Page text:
Decoding Joe Biden’s 2020 ambitions

Joe Biden has a job: to raise money for the Democratic Party, push President Obama’s policies, and be positive for a campaign that has not, until now, been focused on him. This week’s delay…

Decoding Joe Biden's 2020 ambitions

Joe Biden has a job: to raise money for the Democratic Party, push President Obama’s policies, and be positive for a campaign that has not, until now, been focused on him.

This week’s delay on a vote on the infrastructure bill testifies to his tough job, forcing him to talk about his legacy without a serious opponent on the radar.

Joe Biden’s Agenda Uncertain After Progressives Force Delay on Infrastructure Vote

It’s not just his legacy at stake. The House vote on the bill offers a peek into the priorities of some of the 2016 hopefuls. Biden has not yet set his plans for the 2016 election. But beyond his ambition to one day fill the chair in the Oval Office, he is a political commodity, and Democrats are still divided on how to better utilize him.

The administration is focused on tax reform and infrastructure, but progressives like Representative Raul Grijalva of Arizona and Senator Bernie Sanders of Vermont have made clear that the Democrats should move more aggressively against the same-sex marriage ruling of 2010 and the Affordable Care Act. And Senator Elizabeth Warren is out front on calls for a new, tougher financial regulation.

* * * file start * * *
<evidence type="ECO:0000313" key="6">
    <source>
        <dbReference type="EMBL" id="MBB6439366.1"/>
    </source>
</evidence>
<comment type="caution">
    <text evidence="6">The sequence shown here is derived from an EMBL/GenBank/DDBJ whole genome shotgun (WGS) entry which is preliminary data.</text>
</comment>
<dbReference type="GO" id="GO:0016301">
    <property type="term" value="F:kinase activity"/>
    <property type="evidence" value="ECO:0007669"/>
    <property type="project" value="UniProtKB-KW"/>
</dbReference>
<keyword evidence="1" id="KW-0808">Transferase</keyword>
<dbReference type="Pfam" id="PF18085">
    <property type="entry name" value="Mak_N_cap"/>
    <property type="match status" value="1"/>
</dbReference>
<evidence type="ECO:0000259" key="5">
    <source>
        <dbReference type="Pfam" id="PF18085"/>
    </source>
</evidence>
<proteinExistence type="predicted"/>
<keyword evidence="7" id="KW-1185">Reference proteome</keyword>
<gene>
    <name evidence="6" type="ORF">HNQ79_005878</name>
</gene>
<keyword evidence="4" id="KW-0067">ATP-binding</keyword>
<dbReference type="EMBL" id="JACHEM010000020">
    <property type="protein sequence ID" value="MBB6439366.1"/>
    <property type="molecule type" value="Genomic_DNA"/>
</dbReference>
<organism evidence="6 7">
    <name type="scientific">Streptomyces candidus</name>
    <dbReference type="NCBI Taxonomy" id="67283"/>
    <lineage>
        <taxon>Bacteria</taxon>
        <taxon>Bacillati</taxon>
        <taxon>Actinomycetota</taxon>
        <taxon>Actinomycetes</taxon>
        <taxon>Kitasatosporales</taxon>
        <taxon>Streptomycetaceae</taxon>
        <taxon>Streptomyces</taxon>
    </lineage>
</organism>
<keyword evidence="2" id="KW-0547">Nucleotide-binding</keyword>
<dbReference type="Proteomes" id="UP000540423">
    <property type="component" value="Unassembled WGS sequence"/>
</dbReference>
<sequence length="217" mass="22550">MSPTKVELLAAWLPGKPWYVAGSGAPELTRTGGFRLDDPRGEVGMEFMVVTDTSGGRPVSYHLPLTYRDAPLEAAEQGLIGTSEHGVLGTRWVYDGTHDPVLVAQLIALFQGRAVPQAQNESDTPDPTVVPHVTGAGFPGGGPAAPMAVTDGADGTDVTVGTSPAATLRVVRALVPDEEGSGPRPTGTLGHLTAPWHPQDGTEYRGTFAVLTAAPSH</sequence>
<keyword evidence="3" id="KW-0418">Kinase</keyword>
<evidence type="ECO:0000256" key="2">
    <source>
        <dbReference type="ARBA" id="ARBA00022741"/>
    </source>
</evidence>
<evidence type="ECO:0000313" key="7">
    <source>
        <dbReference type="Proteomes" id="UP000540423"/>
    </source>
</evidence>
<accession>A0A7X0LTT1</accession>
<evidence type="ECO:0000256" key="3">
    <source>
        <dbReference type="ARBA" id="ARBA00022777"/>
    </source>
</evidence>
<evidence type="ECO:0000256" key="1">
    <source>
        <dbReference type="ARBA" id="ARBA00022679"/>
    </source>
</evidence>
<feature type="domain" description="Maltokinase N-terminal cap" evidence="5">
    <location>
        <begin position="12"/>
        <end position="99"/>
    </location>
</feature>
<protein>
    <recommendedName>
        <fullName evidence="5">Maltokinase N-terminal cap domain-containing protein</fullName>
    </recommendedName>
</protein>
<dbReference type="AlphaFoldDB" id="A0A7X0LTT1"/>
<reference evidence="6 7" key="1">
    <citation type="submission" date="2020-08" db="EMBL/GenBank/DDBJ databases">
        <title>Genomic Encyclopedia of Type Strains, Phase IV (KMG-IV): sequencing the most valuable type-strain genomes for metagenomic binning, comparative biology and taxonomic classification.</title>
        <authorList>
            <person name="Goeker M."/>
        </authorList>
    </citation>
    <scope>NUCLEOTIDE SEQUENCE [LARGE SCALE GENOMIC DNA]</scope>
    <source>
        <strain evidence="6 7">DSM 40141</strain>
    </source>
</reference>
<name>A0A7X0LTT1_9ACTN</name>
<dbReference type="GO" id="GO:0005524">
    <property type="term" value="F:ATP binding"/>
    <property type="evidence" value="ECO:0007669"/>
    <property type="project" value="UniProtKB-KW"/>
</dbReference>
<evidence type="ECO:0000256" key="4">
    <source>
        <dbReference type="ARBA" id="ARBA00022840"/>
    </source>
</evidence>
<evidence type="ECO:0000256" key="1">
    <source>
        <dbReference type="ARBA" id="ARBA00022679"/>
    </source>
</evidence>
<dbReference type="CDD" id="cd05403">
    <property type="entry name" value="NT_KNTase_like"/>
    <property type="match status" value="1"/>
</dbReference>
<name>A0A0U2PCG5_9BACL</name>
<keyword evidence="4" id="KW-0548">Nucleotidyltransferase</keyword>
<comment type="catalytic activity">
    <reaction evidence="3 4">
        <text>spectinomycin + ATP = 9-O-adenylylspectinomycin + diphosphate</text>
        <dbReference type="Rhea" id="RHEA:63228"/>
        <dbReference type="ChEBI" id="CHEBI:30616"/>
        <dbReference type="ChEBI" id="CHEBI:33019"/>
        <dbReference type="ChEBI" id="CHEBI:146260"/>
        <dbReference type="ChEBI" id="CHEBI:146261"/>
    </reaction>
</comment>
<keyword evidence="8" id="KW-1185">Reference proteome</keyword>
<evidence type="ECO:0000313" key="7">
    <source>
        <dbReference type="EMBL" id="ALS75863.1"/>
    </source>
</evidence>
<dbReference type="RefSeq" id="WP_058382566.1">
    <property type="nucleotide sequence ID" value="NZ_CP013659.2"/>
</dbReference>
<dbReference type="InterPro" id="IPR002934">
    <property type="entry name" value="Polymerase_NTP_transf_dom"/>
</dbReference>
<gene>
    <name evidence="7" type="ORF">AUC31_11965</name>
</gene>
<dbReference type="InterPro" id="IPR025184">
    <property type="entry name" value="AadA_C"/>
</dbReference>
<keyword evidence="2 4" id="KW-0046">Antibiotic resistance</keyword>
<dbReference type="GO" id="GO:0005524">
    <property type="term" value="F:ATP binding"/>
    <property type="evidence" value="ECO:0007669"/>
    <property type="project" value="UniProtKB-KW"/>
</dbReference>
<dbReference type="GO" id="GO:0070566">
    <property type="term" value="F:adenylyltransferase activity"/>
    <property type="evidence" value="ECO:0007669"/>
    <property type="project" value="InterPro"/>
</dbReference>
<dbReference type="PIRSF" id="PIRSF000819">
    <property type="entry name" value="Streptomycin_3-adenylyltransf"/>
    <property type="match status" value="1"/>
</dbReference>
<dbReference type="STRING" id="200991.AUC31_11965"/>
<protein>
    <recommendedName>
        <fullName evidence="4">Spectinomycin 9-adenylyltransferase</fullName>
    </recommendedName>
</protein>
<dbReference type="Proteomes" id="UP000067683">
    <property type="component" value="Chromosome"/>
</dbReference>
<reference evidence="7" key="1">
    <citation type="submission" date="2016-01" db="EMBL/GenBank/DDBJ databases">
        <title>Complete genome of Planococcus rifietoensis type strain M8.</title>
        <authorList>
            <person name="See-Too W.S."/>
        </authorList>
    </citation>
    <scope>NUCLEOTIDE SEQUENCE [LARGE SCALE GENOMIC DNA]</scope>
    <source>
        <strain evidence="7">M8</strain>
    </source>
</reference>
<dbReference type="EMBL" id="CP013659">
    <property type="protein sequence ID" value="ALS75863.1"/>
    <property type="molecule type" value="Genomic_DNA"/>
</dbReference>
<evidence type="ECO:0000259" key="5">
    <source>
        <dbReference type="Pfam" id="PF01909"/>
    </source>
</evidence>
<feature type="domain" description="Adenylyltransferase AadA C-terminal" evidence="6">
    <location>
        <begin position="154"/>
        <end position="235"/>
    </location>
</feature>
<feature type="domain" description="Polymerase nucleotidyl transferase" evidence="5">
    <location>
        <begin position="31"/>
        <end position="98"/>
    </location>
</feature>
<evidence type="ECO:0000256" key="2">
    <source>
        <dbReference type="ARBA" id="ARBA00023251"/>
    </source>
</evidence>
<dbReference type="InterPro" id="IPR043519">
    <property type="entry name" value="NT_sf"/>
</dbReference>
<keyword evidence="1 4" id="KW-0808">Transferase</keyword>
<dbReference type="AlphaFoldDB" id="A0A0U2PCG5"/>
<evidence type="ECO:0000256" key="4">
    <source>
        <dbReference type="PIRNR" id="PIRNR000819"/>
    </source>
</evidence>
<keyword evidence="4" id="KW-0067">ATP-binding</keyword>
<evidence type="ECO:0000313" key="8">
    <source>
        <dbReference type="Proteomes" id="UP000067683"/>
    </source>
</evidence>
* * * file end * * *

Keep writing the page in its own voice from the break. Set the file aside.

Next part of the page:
With Biden, it’s important to remember that he is the Democratic Party’s finest counselor, and a team of bankers helped raise hundreds of millions of dollars for Barack Obama’s campaigns. He is also wealthy, born into privilege but gained his reputation with campaigns that mobilized blue-collar workers. So he is uniquely positioned to be a tough advocate for progressive causes, even if he sees himself as a compromiser.

And Biden has said he wants to see his economic plan approved before the next election. That’s another reason to assume a Biden run, because this plan was the last major piece he worked on with Democrats in the run-up to the last election.

It’s not an area where the public disagrees with the President — 78% say we need more funding for roads and bridges — and 57% think we need to hire more federal workers. But the public believes Democrats are using the wrong strategy. And Biden’s time in office exposes a glaring potential Achilles heel: the failure to deliver significant change on poverty in a country with the world’s highest rates of income inequality.

For even if Democrats choose to follow a cautious Clinton or a less-vocal Sanders, there’s still Biden.

Joe Biden’s Agenda Uncertain After Progressives Force Delay on Infrastructure Vote

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